For the past couple of years, I have become (some kind of) friends with my OCD. I don’t go against it and we work together.
I’m basically keeping a balance. For example, if a trigger appears, I try to keep my cool and think which is the best way to get over it, I try not to go full compulsive and do as few compulsions as possible. And this system is working pretty good.
For me this is a reconciliation. It’s OCD, it’s here, it has been here for more than a decade, so working alongside it it’s a very good idea.
And here comes the “but”!
Living with an anxiety disorder can be very compounding, for the mind, the body, the life, the person having it. Everyday life is much more tiring when you have to keep whole lists and a ton of checks in your mind. When you have to be careful even about what you touch inside your own house. And in case you’re someone like me, that never gives up, it’s even more tiring. I like to push myself and don’t let my mind taking control. I always try to keep up with my life no matter the OCD, in the best way possible.
But there are moments that I’m getting tired and I’m thinking that life would be much easier without the OCD. These moments have become very frequent for the past couple of weeks.
I’m imagining a life where you don’t have to have a shower before bed, using furniture and objects without first checking if they’re “clean” (sometimes the OCD-clean it’s a different kind than the normal clean, but that’s a story for another post), etc.
I don’t know where this is going to lead, being in therapy is a journey with a lot of unknown paths. For now, this is the fact: I’m tired of life with OCD.
Since I was a little I was thinking of my teddy bears as some kind of creatures. I didn’t want them to be on the floor, face down, etc. I was treating them like they had a soul and heart (it sound a bit weird now that I see it in words, but I guess I’m not the only one who was treating her/his teddies like that).
The same thing happens with my loofahs with animals attached to them. So, I tend to keep older loofahs as decor in the bathroom. But while decluttering I decided it was time for them to go. They served me well and it was time for them to move on (so did I).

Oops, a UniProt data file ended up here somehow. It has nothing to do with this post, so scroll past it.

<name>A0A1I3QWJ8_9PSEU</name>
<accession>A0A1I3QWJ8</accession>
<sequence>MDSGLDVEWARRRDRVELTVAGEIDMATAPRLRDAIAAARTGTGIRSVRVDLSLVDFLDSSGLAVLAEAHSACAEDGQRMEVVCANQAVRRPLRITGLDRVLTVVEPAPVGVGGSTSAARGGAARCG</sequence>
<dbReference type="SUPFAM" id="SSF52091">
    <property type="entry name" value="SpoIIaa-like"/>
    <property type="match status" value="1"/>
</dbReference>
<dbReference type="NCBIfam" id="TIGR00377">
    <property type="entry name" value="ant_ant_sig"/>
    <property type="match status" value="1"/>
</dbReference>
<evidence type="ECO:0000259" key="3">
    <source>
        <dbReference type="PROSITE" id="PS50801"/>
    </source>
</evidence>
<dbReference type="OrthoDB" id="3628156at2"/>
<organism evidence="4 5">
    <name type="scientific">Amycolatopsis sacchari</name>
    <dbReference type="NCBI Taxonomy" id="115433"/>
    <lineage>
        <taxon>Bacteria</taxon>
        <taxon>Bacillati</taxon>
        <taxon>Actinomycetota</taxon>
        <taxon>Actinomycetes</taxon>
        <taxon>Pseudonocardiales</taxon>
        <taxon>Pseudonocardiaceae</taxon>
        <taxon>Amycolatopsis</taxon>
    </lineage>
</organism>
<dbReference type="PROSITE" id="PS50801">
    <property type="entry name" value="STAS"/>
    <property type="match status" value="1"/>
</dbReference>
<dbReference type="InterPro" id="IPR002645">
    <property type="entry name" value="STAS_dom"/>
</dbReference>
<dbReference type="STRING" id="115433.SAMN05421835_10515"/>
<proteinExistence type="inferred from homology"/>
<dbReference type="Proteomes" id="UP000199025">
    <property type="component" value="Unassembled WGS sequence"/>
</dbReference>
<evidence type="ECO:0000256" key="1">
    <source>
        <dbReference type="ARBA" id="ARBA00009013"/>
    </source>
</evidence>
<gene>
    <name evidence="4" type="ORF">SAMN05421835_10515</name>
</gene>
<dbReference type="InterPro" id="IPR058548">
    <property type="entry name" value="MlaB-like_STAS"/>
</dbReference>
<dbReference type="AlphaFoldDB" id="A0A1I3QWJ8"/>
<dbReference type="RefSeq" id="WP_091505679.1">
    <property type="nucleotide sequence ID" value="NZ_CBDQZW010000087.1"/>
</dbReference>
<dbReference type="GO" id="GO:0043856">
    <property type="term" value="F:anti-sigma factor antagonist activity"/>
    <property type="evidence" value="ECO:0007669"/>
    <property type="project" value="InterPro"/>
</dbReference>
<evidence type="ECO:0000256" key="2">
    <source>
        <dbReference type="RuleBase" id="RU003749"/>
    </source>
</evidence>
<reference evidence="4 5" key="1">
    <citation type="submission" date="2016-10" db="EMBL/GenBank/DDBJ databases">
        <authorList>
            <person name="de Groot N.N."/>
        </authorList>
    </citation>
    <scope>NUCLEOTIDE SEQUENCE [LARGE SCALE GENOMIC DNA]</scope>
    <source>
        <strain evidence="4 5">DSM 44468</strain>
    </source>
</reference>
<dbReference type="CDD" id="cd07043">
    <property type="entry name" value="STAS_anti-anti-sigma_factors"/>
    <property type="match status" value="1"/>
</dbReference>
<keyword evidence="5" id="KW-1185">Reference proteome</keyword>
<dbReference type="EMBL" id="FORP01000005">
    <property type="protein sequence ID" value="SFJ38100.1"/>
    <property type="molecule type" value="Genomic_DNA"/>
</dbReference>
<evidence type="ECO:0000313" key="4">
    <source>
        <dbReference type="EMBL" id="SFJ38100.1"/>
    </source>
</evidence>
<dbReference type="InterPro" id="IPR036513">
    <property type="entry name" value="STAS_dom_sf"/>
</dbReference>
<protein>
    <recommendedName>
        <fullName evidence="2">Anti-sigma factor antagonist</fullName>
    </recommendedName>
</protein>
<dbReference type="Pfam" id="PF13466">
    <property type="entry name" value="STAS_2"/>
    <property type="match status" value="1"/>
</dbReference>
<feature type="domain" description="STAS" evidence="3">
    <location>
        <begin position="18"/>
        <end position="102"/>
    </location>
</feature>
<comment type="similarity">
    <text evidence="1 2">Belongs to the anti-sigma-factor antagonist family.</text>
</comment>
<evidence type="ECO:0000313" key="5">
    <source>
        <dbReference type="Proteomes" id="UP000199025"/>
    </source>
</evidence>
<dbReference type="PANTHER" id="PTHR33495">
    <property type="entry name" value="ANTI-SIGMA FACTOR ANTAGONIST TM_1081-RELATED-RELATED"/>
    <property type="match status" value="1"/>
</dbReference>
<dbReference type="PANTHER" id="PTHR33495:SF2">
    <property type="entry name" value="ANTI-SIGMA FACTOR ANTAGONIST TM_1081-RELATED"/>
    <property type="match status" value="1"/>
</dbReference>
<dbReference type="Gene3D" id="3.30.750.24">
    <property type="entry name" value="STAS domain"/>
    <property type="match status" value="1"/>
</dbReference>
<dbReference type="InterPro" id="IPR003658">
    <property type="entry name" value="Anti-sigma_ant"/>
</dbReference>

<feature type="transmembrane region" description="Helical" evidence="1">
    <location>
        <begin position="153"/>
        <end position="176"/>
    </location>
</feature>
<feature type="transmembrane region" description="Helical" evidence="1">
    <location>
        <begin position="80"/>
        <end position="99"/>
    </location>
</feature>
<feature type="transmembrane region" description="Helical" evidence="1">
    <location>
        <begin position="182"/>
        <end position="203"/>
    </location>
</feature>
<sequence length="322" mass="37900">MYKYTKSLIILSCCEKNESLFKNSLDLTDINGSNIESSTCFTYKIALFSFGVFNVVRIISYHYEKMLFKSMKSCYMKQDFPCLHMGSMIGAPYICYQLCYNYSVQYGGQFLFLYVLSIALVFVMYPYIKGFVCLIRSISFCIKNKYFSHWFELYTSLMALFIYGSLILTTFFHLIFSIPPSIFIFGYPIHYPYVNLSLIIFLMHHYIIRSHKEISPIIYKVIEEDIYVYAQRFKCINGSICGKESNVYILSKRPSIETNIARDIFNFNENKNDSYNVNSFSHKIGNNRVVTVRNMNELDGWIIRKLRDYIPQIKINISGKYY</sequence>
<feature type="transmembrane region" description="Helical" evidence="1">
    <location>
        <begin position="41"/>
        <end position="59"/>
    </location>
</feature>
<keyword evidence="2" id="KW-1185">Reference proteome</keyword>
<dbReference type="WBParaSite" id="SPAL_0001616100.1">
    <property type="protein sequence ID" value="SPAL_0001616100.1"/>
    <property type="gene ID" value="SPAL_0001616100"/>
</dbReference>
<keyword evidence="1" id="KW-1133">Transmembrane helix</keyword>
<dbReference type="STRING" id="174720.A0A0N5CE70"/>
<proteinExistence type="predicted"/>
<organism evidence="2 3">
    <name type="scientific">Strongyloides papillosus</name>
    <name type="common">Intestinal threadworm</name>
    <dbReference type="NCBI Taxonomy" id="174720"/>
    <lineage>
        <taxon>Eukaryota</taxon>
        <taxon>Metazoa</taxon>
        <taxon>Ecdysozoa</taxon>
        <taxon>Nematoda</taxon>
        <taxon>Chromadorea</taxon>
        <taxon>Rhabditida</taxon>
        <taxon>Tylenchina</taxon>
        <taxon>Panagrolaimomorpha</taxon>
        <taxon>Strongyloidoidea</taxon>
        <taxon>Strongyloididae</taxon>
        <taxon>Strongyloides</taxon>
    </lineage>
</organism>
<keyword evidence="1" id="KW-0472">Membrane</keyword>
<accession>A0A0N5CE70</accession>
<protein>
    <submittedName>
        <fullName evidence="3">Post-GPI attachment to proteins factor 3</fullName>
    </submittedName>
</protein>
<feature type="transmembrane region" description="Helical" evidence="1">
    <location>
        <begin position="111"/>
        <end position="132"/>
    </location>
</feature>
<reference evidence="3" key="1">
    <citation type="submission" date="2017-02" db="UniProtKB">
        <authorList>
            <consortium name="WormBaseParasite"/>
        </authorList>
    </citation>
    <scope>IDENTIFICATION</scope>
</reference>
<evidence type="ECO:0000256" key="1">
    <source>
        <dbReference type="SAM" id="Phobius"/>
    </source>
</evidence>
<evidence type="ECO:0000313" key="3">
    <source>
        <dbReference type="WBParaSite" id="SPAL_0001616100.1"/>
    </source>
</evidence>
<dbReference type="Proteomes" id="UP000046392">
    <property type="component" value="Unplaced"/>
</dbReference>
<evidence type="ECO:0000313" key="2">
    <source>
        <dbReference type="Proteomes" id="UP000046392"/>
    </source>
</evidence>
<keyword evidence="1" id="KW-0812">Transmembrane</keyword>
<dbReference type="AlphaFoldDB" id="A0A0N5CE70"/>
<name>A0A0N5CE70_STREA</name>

I do love this photo, all the colors and shapes!
I think I need something fresh.
I have written so much about my OCD and mental health, but I feel the need of making some changes, refreshing a bit.
My OCD is evolving as fast as life does after all. My belief that each one of us should tell his/her personal story is stil here. One step at a time more awareness can be created.
Here I am; I have spent 13 years with it (unofficially), with only 3 years out of them being officially diagnosed. I live with it, I have created patterns, tricks, some kind of program so I can be functional. But one great truth is that living with OCD is never easy. In my case, an outsider might look at someone who’s figuring things out just fine, when in reality it takes so much energy to keep up with life sometimes.
Yes, I know that so many people, even without OCD have to deal with life. But imagine having to deal with it all and add to this a mind that’s constantly thinking, that constantly needs reassurance, that has to do certain things a certain way (always) and gets irritated and super uncomfortable if things don’t go as planned. It can get absolutely exhausting.
Well, this one is going pretty melodramatic already, so let me continue with some more positive stuff.
I never gave up, I never accepted my OCD and just sat down and waited for the next order from my brain. Yes, things have changed since my diagnosis, there are always ups and downs, but one very important thing is that I never gave up!
In this phase of my life my goal is to have a more relaxed and maybe OCD-free life in the future (long story short), a goal that has many many aspects.
So, I’m going to continue my “Living with OCD” and “Living with-out OCD” series of posts, but with a fresh attitude!